• Mark Hamill – Pvt. Griff – A skilled marksman who initially refuses to "murder" but overcomes this reluctance after seeing the horrors at Falkenau concentration camp
  • Robert Carradine – Pvt. Zab – Author of a novel (the "Dark Deadline") and the films narrator.
  • Bobby Di Cicco – Pvt. Vinci – Of Italian descent, he proves an important asset to his squad in Sicily.
  • Kelly Ward – Pvt. Johnson – A farmer and a medic.
  • Siegfried Rauch – Feldwebel Schroeder – The German counterpart to "The Sergeant".
  • Stephane Audran – Underground Walloon fighter at an asylum in Belgium.
  • Restored scenes

  • Extended scene after the beach landing in North Africa when the squad is resting and eating, more quirky scene involving an Arab boy.
  • The Sarge and the "Horsemen" are trapped in an ancient Roman colosseum, and are relieved by French Spahi Moroccan cavalry. The scene ends with the Moroccan Goums cutting off the ears of dead Germans.
  • Extended Sicilian landings where the squad engages a machine-gun nest.
  • Omaha Beach, D-Day, extended scene in which the whole infantry company, including Zab, encounter casualties (this was how director Fuller earned his Silver Star on D-Day).
  • Schroeder receives a massage from a French woman whose husband has been killed by German soldiers.
  • Aftermath of the attack on the lunatic asylum, where Griff has sex with a Walloon.
  • Belgian innkeeper uncovers a German infiltrator as the squad eats a meal.
  • Scene showing the Sarges World War I commander, now the Big Red Ones commanding general, giving an interview to a war correspondent (played by Sam Fuller). While this scene was not in the original 1980 release, the actor, Charles Macauley, was credited as "Captain/General".
  • Tree-shelling scene extended to include the German artillery piece being destroyed by a Bazooka.
  • Schroeder booby-trapping a castle, then killing the Frau of the house after he finds that she hates Hitler.
  • The squad approaches a derelict castle, losing one man to a sniper. They capture the sniper, only to discover him to be an adolescent boy in the "Hitler-Jugend".
  • The squad encounters a protest march of old Germans who refuse to let the squad pass until the Sarge threatens to shoot their leader.
  • Schroeder removing his equipment and thus ending his responsibility to fight.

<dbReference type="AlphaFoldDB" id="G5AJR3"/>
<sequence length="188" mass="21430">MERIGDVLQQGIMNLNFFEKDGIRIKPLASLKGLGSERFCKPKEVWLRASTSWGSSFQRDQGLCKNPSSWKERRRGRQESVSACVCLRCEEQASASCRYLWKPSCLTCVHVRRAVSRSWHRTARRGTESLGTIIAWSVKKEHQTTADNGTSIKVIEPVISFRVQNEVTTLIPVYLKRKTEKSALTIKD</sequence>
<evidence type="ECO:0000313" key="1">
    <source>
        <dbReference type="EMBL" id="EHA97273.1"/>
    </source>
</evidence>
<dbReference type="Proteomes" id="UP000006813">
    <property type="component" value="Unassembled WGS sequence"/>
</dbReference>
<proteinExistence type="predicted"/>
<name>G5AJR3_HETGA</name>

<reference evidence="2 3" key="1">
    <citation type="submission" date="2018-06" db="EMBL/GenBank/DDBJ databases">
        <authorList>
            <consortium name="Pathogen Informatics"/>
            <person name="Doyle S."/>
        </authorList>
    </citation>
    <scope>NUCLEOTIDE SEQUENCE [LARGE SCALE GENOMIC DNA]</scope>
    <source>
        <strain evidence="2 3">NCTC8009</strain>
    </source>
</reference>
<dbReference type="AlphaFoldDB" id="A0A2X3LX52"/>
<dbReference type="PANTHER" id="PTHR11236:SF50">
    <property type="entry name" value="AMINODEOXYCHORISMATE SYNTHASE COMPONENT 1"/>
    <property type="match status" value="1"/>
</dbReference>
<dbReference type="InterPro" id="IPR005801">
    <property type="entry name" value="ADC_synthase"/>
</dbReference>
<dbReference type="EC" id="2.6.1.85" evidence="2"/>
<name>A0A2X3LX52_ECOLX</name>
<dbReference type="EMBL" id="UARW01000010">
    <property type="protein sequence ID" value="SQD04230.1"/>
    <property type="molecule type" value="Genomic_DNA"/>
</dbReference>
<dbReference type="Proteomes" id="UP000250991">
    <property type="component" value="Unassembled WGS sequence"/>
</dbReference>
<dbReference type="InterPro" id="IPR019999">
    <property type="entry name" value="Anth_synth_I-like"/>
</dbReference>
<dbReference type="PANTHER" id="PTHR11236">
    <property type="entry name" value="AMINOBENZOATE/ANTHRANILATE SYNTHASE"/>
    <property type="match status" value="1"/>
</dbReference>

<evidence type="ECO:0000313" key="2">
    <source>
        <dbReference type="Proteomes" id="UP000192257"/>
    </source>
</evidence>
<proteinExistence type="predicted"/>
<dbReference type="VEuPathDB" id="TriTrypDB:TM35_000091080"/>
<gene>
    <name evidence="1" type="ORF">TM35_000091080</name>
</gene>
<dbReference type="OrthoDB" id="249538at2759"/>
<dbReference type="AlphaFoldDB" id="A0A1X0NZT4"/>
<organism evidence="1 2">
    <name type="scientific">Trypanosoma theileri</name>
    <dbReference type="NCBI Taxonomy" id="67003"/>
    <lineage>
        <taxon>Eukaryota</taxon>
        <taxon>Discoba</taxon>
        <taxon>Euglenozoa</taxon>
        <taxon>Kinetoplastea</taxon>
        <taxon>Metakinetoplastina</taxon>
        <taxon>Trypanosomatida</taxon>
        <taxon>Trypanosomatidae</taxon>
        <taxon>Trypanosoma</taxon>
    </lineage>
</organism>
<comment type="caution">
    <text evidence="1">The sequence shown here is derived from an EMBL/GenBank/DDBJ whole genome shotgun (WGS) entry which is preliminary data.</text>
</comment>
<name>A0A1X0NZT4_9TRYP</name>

• Production

    Warner Brothers Studio was interested in filming The Big Red One in the late 1950s, sending Fuller on a trip to Europe to scout locations. Fuller directed Merrills Marauders as a dry run for the film. When Fuller argued with Jack L. Warner and his studio over cuts they made to Merrills Marauders, the plans for the film The Big Red One were dropped.

    Originally, John Wayne was to play the sergeant, but Fuller felt that he was not right for the role.

    Peter Bogdanovich helped set up the film at Paramount Pictures, which paid Fuller to write a script. However, when Paramount head Frank Yablans left the studio, the project was in turnaround. It shifted over to Lorimar with Bogdanovich to produce (he says Fuller wanted him to play the Robert Carradine part) but then Bogdanovich pulled out and brought in Gene Corman to produce.

    The film was shot on location in Israel and Ireland, with some snow scenes featuring Marvin shot in and around Big Bear National Park. Trim Castle in Trim, County Meath was used as the derelict castle where the adolescent sniper kills one of the GIs (Boyne) as he crosses the river.

    Originally rated PG by the MPAA, the film reconstruction by Brian Jamieson and Richard Schickel was re-rated R for "war violence and some language".

    Similar Movies

    Saving Private Ryan (1998). Lee Marvin appears in The Big Red One and Attack. Lee Marvin appears in The Big Red One and The Dirty Dozen. Hell Is for Heroes (1962). The Victors (1963).


    The Big Red One ranks 483rd on Empire magazines 2008 list of the 500 greatest movies of all time. Terry Lawson of the Detroit Free Press called it the greatest war movie of all time.

    The film was entered into the 1980 Cannes Film Festival.

    In his review of the original, theatrical version of the film, Roger Ebert wrote:

    While this is an expensive epic, he hasnt fallen to the temptations of the epic form. He doesnt give us a lot of phony meaning, as if to justify the scope of the production. There arent a lot of deep, significant speeches. In the ways that count, "The Big Red One" is still a B-movie – hard-boiled, filled with action, held together by male camaraderie, directed with a lean economy of action. Its one of the most expensive B-pictures ever made, and I think that helps it fit the subject. "A" war movies are about War, but "B" war movies are about soldiers.

    In November 21, 2004, Roger Ebert added The Big Red One to his list of "great movies".

    It is currently listed "Certified Fresh" by the critical website with a 91% rating and aggregate score of 7.7 based on 44 reviews. On the re-edited version of the film, Rotten Tomatoes consensus states that "The reconstruction of Samuel Fullers epic account of his days in North Africa in World War II elevates the film into the pantheon of great war movies."